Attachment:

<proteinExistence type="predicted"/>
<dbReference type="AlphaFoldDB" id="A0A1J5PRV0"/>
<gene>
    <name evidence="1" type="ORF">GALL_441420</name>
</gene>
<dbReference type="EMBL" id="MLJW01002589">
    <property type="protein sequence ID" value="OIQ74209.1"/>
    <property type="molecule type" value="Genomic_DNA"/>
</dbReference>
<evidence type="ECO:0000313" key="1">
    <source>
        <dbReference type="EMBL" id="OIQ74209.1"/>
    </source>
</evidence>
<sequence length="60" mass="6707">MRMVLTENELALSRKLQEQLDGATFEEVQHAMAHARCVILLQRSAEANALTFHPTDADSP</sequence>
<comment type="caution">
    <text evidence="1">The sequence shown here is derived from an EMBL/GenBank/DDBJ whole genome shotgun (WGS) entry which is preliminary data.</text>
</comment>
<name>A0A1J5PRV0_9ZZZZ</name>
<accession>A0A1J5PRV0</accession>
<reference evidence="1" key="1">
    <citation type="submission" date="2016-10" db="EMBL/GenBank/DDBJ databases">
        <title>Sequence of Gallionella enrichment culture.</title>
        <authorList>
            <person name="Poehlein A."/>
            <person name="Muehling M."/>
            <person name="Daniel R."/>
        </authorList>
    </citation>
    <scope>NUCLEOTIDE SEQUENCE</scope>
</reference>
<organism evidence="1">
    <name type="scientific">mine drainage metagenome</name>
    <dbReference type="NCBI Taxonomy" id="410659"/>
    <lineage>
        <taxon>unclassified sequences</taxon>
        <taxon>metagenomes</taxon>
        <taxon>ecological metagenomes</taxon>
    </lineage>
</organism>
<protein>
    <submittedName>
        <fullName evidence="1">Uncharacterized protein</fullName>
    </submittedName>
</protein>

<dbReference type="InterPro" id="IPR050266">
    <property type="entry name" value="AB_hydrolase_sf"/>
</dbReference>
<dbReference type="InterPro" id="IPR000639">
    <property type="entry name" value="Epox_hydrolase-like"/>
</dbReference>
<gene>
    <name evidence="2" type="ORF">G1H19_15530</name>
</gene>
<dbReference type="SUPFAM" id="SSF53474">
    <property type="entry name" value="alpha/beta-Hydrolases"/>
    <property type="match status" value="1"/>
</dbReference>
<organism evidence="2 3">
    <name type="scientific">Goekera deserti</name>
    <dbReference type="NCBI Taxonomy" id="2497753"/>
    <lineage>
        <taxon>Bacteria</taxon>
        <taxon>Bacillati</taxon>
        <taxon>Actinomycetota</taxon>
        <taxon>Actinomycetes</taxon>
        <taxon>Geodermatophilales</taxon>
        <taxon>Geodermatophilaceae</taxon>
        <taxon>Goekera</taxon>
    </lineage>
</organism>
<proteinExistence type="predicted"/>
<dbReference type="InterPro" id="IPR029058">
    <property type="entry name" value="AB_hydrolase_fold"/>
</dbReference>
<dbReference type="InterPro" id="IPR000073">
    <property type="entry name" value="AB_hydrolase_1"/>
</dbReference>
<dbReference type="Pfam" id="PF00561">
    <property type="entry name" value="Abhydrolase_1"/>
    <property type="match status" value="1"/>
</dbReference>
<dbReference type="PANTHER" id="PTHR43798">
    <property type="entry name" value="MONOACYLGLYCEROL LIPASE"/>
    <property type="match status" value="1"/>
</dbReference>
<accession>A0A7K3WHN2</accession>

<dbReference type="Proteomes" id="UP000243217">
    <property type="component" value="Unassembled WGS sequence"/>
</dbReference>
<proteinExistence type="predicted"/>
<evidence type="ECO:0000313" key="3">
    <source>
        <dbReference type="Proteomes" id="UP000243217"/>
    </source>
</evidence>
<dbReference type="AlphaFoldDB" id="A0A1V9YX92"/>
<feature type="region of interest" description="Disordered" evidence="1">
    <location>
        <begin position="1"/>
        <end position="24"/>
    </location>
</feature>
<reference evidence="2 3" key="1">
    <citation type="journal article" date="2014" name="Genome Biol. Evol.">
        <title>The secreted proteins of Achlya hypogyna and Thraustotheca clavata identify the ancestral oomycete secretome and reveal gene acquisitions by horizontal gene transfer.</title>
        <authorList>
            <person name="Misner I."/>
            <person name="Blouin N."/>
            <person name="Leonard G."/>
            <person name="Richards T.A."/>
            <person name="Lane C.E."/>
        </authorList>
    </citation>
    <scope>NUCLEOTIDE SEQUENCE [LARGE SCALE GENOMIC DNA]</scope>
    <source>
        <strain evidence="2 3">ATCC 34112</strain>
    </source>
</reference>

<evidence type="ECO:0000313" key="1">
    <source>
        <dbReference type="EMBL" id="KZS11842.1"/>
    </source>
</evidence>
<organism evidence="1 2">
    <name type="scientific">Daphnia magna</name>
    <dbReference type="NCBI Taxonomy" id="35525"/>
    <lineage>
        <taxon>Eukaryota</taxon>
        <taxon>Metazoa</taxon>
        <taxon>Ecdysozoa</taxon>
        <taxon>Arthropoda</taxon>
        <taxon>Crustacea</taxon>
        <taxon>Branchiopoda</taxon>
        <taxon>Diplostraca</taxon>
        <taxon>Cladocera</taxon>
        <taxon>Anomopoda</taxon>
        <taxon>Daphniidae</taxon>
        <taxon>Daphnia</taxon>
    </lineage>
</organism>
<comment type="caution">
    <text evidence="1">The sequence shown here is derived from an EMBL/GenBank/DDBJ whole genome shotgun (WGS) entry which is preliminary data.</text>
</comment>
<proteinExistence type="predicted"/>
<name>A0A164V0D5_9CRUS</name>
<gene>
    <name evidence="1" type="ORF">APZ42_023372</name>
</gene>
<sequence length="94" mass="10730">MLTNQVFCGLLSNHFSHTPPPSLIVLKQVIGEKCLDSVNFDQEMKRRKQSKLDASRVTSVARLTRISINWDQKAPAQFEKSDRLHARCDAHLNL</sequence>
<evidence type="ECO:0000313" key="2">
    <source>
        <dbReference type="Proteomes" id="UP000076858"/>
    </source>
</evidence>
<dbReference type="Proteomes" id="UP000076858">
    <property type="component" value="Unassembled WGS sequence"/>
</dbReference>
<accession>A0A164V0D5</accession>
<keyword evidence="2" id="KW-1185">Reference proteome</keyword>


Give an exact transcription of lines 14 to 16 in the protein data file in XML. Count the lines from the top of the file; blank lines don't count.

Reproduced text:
</evidence>
<sequence length="60" mass="6707">MRMVLTENELALSRKLQEQLDGATFEEVQHAMAHARCVILLQRSAEANALTFHPTDADSP</sequence>
<comment type="caution">